The Bo-Kaap has also been the site of a struggle between developers and residents for a number of years and more recently complaints about the athaan (call to prayer) have enraged locals who argue that mosques have enjoyed the calling the athaan over the loud speaker for over 50 years. Bo-Kaap is also home to the Auwal Mosque – the first mosque established in South Africa, built in 1784 on land belonging to a freed slave. While the history of the area is rich and has resulted in an immense legacy, AMAL is positioning itself towards the future with plans to educate and empower the youth of the Bo-Kaap. Adjacent to where the cooking is done is an area where a madrassah will be established. “We want to teach the kids of the area,” Ameen explains “we need to give them some form of foundational training. And then we want to reintroduce the scouts and take the young people camping and outdoors”.

While the focus is undoubtedly the Bo-Kaap, Ameen says that “This is not limited to the people of the Bo-Kaap, we have people from outside coming in and assisting where they can”. Caitlin also explains that people wanting to get involved can help cook and help deliver the food. It is this human element that has encouraged many to donate their time and money to AMAL. “Generally, when people come and we show them what we’re doing, they are so willing to get involved. And then they meet Ameen, people see what he’s doing and know that he is trustworthy – that’s very important.” 

Ameen Habib

Throughout our conversation, however, it’s clear that Ameen eschews being a sort of ‘frontman’ and creating a hierarchy within the project, “AMAL is anybody and everybody that is willing to serve.” When I ask him about the name he explains that initially it was named after the Arabic word for action and the association amal has with the first Muslim community of Madinah. “But then we also heard that amal means aspiration and hope.”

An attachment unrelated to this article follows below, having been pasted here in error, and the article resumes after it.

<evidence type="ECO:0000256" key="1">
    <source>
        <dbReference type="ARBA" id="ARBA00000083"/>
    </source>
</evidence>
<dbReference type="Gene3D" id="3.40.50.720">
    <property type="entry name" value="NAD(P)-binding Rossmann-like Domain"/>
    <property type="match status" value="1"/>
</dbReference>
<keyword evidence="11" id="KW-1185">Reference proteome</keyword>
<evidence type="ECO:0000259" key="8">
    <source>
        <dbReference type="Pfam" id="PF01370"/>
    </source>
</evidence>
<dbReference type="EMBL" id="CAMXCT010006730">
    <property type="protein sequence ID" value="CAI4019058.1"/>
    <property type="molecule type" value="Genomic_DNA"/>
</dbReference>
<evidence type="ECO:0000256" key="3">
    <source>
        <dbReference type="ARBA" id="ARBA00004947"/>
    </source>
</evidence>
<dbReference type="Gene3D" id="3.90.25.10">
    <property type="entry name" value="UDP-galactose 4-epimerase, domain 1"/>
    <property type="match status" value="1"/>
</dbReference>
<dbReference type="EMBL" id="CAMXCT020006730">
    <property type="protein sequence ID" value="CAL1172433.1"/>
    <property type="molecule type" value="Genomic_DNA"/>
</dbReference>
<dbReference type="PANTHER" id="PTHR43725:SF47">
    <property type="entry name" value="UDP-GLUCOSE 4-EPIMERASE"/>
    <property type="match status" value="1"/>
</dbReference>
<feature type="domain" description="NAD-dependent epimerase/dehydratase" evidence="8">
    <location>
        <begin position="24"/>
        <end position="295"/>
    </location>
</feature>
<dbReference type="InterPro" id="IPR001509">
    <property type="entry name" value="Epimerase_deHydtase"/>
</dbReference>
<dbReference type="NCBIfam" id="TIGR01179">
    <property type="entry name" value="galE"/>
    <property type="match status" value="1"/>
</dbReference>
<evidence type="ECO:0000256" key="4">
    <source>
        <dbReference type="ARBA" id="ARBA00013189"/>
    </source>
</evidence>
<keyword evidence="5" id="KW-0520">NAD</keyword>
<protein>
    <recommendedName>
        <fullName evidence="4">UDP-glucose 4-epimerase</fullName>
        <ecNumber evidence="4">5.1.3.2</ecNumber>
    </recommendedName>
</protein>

It is clear that hope in action is what drives AMAL and its team members who are dynamic individuals with a desire to serve others. The team also hopes that their model will be replicated in other communities and they have even produced a video on how to cook dhal and rice. “The guys have made the recipe really tasty,” Caitlin tells me with a smile, “it’s delicious and nutritious!” Already, similar projects have kicked off in other neighborhoods in Cape Town such as Rondebosch and Lansdowne. Ameen says that the important thing is just to start. “In the beginning you do feel that it is hard, but ultimately it is not about you. The minute you take that first step, Allah takes ten steps to you and everything becomes easier. It just moves, it just goes, it just flows. Sometimes we don’t personally have money, but the feeding still goes on. The minute you run out of something, out of nowhere somebody comes along and there it is! This project isn’t mine, it’s not ours, it doesn’t belong to us. Once you start it, once you experience it, once you see the rahma (mercy) of Allah, once you see the blessings – you’ll never stop.”




Visit AMAL’s Instagram